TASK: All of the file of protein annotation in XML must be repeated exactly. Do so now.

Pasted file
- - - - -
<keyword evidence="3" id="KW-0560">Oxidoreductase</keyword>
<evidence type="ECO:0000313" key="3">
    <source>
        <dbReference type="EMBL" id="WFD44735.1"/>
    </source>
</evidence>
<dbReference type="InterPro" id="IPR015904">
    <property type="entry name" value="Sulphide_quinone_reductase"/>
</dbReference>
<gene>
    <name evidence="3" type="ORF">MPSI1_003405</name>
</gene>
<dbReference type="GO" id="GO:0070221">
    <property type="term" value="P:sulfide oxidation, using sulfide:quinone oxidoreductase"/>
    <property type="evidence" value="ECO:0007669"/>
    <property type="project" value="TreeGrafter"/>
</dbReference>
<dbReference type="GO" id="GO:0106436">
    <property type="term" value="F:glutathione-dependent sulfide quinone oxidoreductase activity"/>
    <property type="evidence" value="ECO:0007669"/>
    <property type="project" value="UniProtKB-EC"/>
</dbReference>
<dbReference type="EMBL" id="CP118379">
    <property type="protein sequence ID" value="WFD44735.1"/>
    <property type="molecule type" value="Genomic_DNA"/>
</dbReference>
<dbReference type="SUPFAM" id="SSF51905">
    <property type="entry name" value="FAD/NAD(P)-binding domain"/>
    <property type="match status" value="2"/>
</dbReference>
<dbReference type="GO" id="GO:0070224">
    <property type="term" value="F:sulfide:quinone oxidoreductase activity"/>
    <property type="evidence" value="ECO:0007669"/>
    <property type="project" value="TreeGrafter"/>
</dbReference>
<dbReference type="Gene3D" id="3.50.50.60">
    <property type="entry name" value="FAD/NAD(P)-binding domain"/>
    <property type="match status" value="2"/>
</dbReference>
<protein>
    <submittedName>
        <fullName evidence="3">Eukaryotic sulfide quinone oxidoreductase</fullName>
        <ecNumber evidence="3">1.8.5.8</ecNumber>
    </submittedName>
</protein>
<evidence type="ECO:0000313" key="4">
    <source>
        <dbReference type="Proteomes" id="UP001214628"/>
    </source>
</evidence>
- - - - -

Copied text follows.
<keyword evidence="3" id="KW-0560">Oxidoreductase</keyword>
<evidence type="ECO:0000313" key="3">
    <source>
        <dbReference type="EMBL" id="WFD44735.1"/>
    </source>
</evidence>
<dbReference type="InterPro" id="IPR015904">
    <property type="entry name" value="Sulphide_quinone_reductase"/>
</dbReference>
<gene>
    <name evidence="3" type="ORF">MPSI1_003405</name>
</gene>
<dbReference type="GO" id="GO:0070221">
    <property type="term" value="P:sulfide oxidation, using sulfide:quinone oxidoreductase"/>
    <property type="evidence" value="ECO:0007669"/>
    <property type="project" value="TreeGrafter"/>
</dbReference>
<dbReference type="GO" id="GO:0106436">
    <property type="term" value="F:glutathione-dependent sulfide quinone oxidoreductase activity"/>
    <property type="evidence" value="ECO:0007669"/>
    <property type="project" value="UniProtKB-EC"/>
</dbReference>
<dbReference type="EMBL" id="CP118379">
    <property type="protein sequence ID" value="WFD44735.1"/>
    <property type="molecule type" value="Genomic_DNA"/>
</dbReference>
<dbReference type="SUPFAM" id="SSF51905">
    <property type="entry name" value="FAD/NAD(P)-binding domain"/>
    <property type="match status" value="2"/>
</dbReference>
<dbReference type="GO" id="GO:0070224">
    <property type="term" value="F:sulfide:quinone oxidoreductase activity"/>
    <property type="evidence" value="ECO:0007669"/>
    <property type="project" value="TreeGrafter"/>
</dbReference>
<dbReference type="Gene3D" id="3.50.50.60">
    <property type="entry name" value="FAD/NAD(P)-binding domain"/>
    <property type="match status" value="2"/>
</dbReference>
<protein>
    <submittedName>
        <fullName evidence="3">Eukaryotic sulfide quinone oxidoreductase</fullName>
        <ecNumber evidence="3">1.8.5.8</ecNumber>
    </submittedName>
</protein>
<evidence type="ECO:0000313" key="4">
    <source>
        <dbReference type="Proteomes" id="UP001214628"/>
    </source>
</evidence>